He was a charter member of the Department of Transportation’s Commercial Space Transportation Advisory Committee. Cormier passed away on June 16, 2008.

Sources: Lamb, Yvonne Shinhoster. “Len Cormier; Designed Lower-Cost Space Van.” The Washington Post, 16 July, 2008, p. unknown. (obituary) and Len Cormier. From Wikipedia, the free encyclopedia, 2016, Accessed 25 August 2016.

Arrangement Note

The papers are organized into three series:

Series 1. Blueprints, 1977-1990 (3.35 cubic feet). This series contains numerous blueprints for Cormier’s reusable space launch vehicles: “Space Van,” M5 (Mach) Turbojet, and “Windjammer,” along with others from throughout his career. 

Materials in the series are arranged by type of launch vehicle and/or as miscellaneous, then chronologically within each group.

Series 2. Posters and Topographical Maps, 1949-1974 (1.0 cubic feet).  Contained within this series are posters from Cormier’s personal collection, including several related to space and the Lunar X Prize, which promotes private investment in space exploration and technology.  There are also 10 topographical maps from the United States Department of the Interior, Geographical Survey, “15 Min, Series (Topographic).” The majority of these are from the 1950s.

Series 3. Miscellaneous Items – Model, Report, VHS Tapes, Printed Material, and Computer (3.5 cubic feet). This last series contains various type of materials. There is a model of one of Cormier’s space launch vehicles, a computer which contains some of Cormier’s working files (yet to be processed), VHS tape, “Around Space: PanAero X-Prize Team,” (Host, Dr. Kent Miller, and Len Cormier, 2002). Printed material includes, two reports, one entitled, “Proposal to Supply Commercial Orbital Transportation Services Demonstrations in response to NASA/Johnson Space Center Announcement COTS-01-01,” and a packet of information related to the history of the American aircraft industry.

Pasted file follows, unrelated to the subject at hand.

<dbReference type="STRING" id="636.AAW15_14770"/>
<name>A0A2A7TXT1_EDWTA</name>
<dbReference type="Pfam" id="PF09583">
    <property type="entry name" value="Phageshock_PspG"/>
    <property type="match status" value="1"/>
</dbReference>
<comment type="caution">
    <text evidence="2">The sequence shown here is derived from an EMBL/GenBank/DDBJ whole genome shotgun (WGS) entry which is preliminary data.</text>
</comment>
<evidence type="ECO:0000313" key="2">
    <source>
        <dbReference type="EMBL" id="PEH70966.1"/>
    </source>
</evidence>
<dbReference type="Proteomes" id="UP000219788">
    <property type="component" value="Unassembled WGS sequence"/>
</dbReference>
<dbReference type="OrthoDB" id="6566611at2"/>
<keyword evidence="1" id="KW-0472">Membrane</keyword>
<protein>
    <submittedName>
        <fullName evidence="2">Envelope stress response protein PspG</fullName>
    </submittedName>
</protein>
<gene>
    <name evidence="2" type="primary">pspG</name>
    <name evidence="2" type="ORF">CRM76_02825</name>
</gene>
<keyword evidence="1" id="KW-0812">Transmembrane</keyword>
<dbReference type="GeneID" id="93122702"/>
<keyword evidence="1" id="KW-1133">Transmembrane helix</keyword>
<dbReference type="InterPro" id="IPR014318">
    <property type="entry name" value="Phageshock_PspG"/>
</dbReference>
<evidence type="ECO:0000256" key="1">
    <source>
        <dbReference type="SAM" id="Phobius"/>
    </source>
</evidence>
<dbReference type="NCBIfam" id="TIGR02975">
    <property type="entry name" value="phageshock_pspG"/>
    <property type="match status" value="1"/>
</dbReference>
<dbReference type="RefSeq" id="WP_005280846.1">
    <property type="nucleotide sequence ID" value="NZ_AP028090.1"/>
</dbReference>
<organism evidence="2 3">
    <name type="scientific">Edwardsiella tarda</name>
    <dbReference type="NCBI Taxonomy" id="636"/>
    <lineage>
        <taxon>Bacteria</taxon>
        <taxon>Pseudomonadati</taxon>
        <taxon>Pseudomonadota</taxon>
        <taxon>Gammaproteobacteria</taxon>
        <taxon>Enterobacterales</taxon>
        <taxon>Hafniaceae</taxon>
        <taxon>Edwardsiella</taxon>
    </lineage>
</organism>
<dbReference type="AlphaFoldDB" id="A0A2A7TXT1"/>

Source of Acquisition

Donated by David Latzko and Anne Greenglass.

Existence and Location of Originals

multi-part note content

Related Materials

United States Patent 20090173830 A1: Rocket-powered kite plane for gentle climb and acceleration to extreme staging altitudes

Although the patent application was filed in 2006, it was granted in 2009, a year after Cormier’s death.

Processing Information

Whenever possible, original order of the materials has been retained.  All materials have been housed in acid-free folders and acid-free boxes.
Len Cormier papers
Mary A. Sego
Description rules
Describing Archives: A Content Standard
Language of description

Repository Details

Part of the Purdue University Archives and Special Collections Repository

504 W. State Street
West Lafayette Indiana 47907 United States